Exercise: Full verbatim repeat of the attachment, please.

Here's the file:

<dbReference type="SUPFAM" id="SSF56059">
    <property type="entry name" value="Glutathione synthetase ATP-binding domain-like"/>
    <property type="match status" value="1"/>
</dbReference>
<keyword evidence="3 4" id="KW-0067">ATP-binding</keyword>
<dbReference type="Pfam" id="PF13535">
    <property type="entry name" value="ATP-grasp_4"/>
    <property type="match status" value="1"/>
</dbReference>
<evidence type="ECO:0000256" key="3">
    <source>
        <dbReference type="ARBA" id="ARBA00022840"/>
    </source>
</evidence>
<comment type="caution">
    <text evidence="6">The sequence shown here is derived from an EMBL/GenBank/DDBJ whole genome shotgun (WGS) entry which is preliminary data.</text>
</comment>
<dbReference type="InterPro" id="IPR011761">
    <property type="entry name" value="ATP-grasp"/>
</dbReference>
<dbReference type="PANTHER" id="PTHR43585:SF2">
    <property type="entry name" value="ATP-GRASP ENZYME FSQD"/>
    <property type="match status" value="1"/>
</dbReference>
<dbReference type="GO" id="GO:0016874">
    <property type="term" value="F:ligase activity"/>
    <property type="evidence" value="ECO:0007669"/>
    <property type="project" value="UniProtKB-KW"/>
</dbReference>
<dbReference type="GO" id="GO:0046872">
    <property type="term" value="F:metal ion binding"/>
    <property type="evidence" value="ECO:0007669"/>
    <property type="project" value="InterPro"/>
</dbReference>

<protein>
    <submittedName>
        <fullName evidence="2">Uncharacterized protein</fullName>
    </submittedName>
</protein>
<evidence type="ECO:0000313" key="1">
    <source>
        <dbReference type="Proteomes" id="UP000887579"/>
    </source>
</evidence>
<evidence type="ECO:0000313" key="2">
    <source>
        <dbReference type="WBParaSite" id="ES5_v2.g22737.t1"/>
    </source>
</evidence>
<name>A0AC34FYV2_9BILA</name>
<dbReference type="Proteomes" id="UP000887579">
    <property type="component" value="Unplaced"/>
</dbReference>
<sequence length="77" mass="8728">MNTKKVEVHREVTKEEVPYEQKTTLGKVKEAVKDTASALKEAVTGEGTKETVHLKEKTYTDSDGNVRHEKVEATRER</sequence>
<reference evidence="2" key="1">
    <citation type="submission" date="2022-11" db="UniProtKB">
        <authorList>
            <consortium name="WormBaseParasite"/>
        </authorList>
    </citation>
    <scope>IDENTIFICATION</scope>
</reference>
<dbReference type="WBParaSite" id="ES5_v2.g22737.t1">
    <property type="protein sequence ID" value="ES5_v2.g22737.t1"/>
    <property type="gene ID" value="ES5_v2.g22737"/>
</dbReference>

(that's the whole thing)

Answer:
<dbReference type="SUPFAM" id="SSF56059">
    <property type="entry name" value="Glutathione synthetase ATP-binding domain-like"/>
    <property type="match status" value="1"/>
</dbReference>
<keyword evidence="3 4" id="KW-0067">ATP-binding</keyword>
<dbReference type="Pfam" id="PF13535">
    <property type="entry name" value="ATP-grasp_4"/>
    <property type="match status" value="1"/>
</dbReference>
<evidence type="ECO:0000256" key="3">
    <source>
        <dbReference type="ARBA" id="ARBA00022840"/>
    </source>
</evidence>
<comment type="caution">
    <text evidence="6">The sequence shown here is derived from an EMBL/GenBank/DDBJ whole genome shotgun (WGS) entry which is preliminary data.</text>
</comment>
<dbReference type="InterPro" id="IPR011761">
    <property type="entry name" value="ATP-grasp"/>
</dbReference>
<dbReference type="PANTHER" id="PTHR43585:SF2">
    <property type="entry name" value="ATP-GRASP ENZYME FSQD"/>
    <property type="match status" value="1"/>
</dbReference>
<dbReference type="GO" id="GO:0016874">
    <property type="term" value="F:ligase activity"/>
    <property type="evidence" value="ECO:0007669"/>
    <property type="project" value="UniProtKB-KW"/>
</dbReference>
<dbReference type="GO" id="GO:0046872">
    <property type="term" value="F:metal ion binding"/>
    <property type="evidence" value="ECO:0007669"/>
    <property type="project" value="InterPro"/>
</dbReference>

<protein>
    <submittedName>
        <fullName evidence="2">Uncharacterized protein</fullName>
    </submittedName>
</protein>
<evidence type="ECO:0000313" key="1">
    <source>
        <dbReference type="Proteomes" id="UP000887579"/>
    </source>
</evidence>
<evidence type="ECO:0000313" key="2">
    <source>
        <dbReference type="WBParaSite" id="ES5_v2.g22737.t1"/>
    </source>
</evidence>
<name>A0AC34FYV2_9BILA</name>
<dbReference type="Proteomes" id="UP000887579">
    <property type="component" value="Unplaced"/>
</dbReference>
<sequence length="77" mass="8728">MNTKKVEVHREVTKEEVPYEQKTTLGKVKEAVKDTASALKEAVTGEGTKETVHLKEKTYTDSDGNVRHEKVEATRER</sequence>
<reference evidence="2" key="1">
    <citation type="submission" date="2022-11" db="UniProtKB">
        <authorList>
            <consortium name="WormBaseParasite"/>
        </authorList>
    </citation>
    <scope>IDENTIFICATION</scope>
</reference>
<dbReference type="WBParaSite" id="ES5_v2.g22737.t1">
    <property type="protein sequence ID" value="ES5_v2.g22737.t1"/>
    <property type="gene ID" value="ES5_v2.g22737"/>
</dbReference>